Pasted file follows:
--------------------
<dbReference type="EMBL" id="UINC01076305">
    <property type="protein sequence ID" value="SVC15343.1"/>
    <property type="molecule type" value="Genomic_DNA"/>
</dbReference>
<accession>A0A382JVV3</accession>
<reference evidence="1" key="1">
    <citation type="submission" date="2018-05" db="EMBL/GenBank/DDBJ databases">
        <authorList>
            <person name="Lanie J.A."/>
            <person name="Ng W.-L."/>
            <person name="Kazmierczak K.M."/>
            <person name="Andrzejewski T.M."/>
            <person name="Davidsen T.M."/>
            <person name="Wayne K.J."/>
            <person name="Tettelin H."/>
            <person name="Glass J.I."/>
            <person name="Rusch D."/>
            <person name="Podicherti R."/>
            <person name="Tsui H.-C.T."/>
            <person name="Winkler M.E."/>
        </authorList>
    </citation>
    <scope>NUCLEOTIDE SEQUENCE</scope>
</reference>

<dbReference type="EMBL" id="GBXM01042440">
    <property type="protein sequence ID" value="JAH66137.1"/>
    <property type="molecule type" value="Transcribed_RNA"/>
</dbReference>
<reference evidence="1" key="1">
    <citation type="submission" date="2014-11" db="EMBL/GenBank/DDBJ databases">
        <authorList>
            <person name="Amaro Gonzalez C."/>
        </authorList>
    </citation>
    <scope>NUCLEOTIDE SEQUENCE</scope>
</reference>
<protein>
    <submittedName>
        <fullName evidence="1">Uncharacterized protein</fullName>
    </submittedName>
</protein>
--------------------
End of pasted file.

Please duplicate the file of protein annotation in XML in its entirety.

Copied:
<dbReference type="EMBL" id="UINC01076305">
    <property type="protein sequence ID" value="SVC15343.1"/>
    <property type="molecule type" value="Genomic_DNA"/>
</dbReference>
<accession>A0A382JVV3</accession>
<reference evidence="1" key="1">
    <citation type="submission" date="2018-05" db="EMBL/GenBank/DDBJ databases">
        <authorList>
            <person name="Lanie J.A."/>
            <person name="Ng W.-L."/>
            <person name="Kazmierczak K.M."/>
            <person name="Andrzejewski T.M."/>
            <person name="Davidsen T.M."/>
            <person name="Wayne K.J."/>
            <person name="Tettelin H."/>
            <person name="Glass J.I."/>
            <person name="Rusch D."/>
            <person name="Podicherti R."/>
            <person name="Tsui H.-C.T."/>
            <person name="Winkler M.E."/>
        </authorList>
    </citation>
    <scope>NUCLEOTIDE SEQUENCE</scope>
</reference>

<dbReference type="EMBL" id="GBXM01042440">
    <property type="protein sequence ID" value="JAH66137.1"/>
    <property type="molecule type" value="Transcribed_RNA"/>
</dbReference>
<reference evidence="1" key="1">
    <citation type="submission" date="2014-11" db="EMBL/GenBank/DDBJ databases">
        <authorList>
            <person name="Amaro Gonzalez C."/>
        </authorList>
    </citation>
    <scope>NUCLEOTIDE SEQUENCE</scope>
</reference>
<protein>
    <submittedName>
        <fullName evidence="1">Uncharacterized protein</fullName>
    </submittedName>
</protein>